Windows enthusiast website BuildFeed shuts down after ‘external pressure’

A website mainly targeted at Microsoft enthusiasts is shutting down and it appears this has been partly caused by pressure from Microsoft. Due some information on the website it became confirmed that Microsoft is working on a Windows version that supports foldable devices. The website administrator has removed all content and replaced it with an explanation of what happened.

Windows enthusiast website BuildFeed shuts down after 'external pressure'
The website is called BuildFeed and mainly posts build strings of Windows versions. To be clear, website only lists versions and does not offer the actual Windows versions for download.

However, some of the build strings can reveal upcoming features coming to Windows 10. Over the weekend a list of builds was leaked with references to rs_shell_devices_foldable_dev1 and rs_shell_devices_foldable. Some media picked up that string and started to report that Microsoft is working on a Windows 10 version that supports foldable devices. According to the owner of BuildFeed, the strings were submitted/posted by a Microsoft employee.

It’s not entirely news that Microsoft works on support for foldable devices for Windows 10. It was already rumored several times that Microsoft is working on such devices and even the code name “Andromeda” already leaked. Besides Microsoft, also other companies, like Intel, work on foldable devices. The chip giant already showed a working dual screen foldable prototype. It’s obvious that such hardware needs support from software and therefore it was very likely Microsoft would be adding support for foldable devices to Windows 10.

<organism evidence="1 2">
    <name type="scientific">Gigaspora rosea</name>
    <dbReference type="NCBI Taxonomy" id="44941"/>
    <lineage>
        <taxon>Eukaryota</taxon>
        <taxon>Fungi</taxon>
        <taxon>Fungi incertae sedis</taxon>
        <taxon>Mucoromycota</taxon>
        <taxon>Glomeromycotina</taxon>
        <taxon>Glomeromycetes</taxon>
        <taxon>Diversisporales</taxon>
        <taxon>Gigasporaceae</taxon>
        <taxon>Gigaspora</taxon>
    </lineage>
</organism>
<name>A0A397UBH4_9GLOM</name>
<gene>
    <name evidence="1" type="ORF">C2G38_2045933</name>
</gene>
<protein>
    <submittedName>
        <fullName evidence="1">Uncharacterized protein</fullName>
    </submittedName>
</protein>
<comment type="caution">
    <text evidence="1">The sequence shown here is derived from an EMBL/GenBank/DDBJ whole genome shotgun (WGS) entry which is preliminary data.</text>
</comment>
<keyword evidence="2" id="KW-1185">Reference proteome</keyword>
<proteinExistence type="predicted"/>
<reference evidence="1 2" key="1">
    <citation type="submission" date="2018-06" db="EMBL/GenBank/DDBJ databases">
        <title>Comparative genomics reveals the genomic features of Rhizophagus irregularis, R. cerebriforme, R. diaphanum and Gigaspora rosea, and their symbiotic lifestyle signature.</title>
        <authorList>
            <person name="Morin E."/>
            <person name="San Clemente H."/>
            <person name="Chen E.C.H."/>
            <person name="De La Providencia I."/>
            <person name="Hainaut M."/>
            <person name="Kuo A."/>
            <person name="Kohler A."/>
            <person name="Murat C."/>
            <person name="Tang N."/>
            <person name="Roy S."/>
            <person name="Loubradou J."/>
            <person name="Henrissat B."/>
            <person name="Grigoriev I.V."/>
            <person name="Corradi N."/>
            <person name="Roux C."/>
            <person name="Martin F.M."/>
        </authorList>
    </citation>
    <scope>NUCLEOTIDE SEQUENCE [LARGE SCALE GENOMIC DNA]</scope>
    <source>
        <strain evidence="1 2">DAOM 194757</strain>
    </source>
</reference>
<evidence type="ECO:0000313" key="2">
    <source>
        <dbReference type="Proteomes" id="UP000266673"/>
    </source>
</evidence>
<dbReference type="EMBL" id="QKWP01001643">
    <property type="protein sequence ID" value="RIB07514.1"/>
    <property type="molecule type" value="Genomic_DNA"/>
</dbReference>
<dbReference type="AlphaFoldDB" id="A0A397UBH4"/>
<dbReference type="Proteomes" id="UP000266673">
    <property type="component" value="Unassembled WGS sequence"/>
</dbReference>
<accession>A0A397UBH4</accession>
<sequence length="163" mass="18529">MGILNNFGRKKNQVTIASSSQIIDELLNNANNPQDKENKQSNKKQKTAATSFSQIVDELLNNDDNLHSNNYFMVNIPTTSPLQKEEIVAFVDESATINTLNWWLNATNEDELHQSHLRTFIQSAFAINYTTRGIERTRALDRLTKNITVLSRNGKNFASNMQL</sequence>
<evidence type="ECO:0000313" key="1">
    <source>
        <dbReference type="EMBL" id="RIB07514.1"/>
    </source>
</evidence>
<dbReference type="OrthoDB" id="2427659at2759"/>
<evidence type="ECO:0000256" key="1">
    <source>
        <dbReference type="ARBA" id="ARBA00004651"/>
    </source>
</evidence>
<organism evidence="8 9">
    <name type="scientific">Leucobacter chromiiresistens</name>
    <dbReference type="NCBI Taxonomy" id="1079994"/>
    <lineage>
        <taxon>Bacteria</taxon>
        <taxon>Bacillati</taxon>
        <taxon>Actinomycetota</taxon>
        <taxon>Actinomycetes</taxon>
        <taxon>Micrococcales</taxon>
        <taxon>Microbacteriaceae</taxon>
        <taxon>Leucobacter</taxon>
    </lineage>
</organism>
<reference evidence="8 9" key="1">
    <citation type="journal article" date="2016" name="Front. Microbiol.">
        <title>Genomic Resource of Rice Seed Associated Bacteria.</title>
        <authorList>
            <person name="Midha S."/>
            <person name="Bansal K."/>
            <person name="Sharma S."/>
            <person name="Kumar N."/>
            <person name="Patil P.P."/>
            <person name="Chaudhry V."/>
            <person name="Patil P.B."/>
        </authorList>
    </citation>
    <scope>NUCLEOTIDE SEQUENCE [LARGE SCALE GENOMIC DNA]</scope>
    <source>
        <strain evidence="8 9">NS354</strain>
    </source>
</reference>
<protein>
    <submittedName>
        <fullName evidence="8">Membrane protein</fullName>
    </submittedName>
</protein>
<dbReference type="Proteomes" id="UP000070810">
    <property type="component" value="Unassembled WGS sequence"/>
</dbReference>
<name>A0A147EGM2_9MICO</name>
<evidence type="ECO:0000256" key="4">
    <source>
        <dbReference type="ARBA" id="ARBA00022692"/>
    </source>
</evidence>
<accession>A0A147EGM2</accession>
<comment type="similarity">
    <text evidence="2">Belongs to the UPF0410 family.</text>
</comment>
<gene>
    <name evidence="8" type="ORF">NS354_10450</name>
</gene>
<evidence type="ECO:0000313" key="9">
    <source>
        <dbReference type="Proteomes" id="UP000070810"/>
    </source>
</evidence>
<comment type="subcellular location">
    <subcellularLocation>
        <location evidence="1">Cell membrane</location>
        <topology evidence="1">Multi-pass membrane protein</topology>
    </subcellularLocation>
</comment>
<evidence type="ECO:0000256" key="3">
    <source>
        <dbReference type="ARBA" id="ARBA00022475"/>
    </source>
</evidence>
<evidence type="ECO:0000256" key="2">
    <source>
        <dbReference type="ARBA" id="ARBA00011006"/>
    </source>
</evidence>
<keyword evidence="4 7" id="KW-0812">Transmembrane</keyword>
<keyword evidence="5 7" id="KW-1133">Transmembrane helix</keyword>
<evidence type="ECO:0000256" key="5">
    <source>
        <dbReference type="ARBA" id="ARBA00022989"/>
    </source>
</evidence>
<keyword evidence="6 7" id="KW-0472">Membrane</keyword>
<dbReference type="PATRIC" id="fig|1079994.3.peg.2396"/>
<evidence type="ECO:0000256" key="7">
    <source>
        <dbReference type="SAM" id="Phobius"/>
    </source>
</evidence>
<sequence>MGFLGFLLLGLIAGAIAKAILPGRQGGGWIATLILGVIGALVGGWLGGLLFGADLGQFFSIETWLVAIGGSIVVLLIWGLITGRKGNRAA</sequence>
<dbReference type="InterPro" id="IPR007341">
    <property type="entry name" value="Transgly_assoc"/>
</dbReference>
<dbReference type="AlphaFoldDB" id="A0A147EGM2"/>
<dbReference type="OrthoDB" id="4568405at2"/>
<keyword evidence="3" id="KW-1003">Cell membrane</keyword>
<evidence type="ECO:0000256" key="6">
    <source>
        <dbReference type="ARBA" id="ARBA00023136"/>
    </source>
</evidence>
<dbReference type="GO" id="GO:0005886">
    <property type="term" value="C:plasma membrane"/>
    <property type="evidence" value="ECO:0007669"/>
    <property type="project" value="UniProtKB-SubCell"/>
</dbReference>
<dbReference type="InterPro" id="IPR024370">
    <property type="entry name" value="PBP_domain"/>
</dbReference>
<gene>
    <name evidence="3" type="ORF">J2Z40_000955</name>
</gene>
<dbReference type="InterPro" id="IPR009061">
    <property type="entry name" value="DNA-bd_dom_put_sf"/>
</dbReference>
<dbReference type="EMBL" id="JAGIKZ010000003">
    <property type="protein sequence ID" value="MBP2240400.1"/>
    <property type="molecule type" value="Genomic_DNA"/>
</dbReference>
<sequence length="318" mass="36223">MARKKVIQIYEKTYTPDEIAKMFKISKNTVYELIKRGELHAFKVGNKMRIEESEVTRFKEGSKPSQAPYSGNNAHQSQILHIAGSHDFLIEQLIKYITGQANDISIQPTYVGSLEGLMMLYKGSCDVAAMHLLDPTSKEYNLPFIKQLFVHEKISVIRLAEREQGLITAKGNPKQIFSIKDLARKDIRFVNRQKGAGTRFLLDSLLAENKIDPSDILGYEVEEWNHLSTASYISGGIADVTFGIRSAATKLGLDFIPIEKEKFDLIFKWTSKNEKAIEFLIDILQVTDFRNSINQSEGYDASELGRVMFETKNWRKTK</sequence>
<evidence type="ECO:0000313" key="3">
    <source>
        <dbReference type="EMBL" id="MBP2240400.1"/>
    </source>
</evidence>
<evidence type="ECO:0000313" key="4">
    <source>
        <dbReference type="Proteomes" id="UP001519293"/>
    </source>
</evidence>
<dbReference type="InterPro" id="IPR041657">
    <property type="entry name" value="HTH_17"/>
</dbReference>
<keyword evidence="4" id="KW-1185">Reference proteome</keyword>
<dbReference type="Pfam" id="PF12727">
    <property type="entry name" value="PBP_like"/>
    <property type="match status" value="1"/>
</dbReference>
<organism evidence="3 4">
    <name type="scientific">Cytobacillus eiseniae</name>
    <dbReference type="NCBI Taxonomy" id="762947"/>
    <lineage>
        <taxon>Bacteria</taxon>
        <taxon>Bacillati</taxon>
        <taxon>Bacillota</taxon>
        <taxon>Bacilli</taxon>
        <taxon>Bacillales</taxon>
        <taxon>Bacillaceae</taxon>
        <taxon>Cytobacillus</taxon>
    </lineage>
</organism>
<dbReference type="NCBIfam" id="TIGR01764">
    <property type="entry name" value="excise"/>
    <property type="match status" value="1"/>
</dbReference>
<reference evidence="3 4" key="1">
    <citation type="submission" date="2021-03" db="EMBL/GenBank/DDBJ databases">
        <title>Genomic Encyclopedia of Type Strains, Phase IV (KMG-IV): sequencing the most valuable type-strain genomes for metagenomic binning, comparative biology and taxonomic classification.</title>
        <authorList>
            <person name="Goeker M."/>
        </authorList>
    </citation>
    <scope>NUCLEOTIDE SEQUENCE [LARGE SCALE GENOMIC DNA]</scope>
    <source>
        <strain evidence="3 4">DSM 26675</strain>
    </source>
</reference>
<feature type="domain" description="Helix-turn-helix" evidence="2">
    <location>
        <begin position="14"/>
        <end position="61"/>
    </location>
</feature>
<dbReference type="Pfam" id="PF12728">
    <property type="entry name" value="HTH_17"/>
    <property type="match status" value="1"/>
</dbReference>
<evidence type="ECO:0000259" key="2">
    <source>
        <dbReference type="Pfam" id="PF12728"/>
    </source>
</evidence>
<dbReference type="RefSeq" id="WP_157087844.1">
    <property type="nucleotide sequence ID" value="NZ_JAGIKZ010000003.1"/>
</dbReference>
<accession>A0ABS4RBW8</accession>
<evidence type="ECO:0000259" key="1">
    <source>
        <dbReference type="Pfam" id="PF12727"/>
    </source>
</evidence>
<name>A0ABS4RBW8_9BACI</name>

Nevertheless, the build strings revealing Microsoft is currently working on adding support for foldable devices in Windows 10 apparently caused some stir, after which the owner of BuildFeed, Thomas Hounsell decided to shut down his site. Those who now visit the site are presented with a rather lengthy statement explaining the closure.

In short, Hounsell explains he wasn’t involved in day-to-day operation for two years anymore and that some of his friends were running the site. Apparently, there were parties unhappy with the site, and they put pressure on [the] BuildFeed [team], which pretty much ruined their hobby.  Hounsell writes about that, “given extensive internal pressures and external pressures (and yes, Microsoft is one of those relentless and ever-present external pressures), I have found myself unable to commit to running BuildFeed on the principles it was founded upon.”

Later in the statement, Hounsell further explains the pressure, writing, “The truth is that were it not for my failings, this day would not have come; and were it not for the persistent activities by third parties to force us offline, this day would not have come either.”

While Microsoft would be the first that comes to mind, Hounsell is a bit mysterious about that. After some media reported that BuildFeed was reportedly closed down after pressure of Microsoft, Hounsell updated his statement with the more cryptic statement, “Microsoft has not and has never issued a Cease & Desist to BuildFeed. They have never explicitly asked that the website has been taken down. They have never (directly) asked me to disclose the sources for the site. They have played their hand far too well to stoop to such messy and clumsy tactics.”

While at first that might indicate that Microsoft has not been a reason for closing the site, it appears that Microsoft indeed did not put pressure on Hounsell directly, but that the company might have put pressure on any other person or company providing services to BuildFeed. One that first comes to mind would be e.g. their hosting provider.


Maybe someday Hounsell will provide more information on the external parties that were putting pressure on BuildFeed/ him and what they exactly did.

For users that regularly visited BuildFeed and will miss the site, there’s hope. The source code is on open-source hosting website GitLab and Hounsell has provided a database dump with all data for download. This allows anyone to use the code and data to start a new website with the same functionality, under a different name.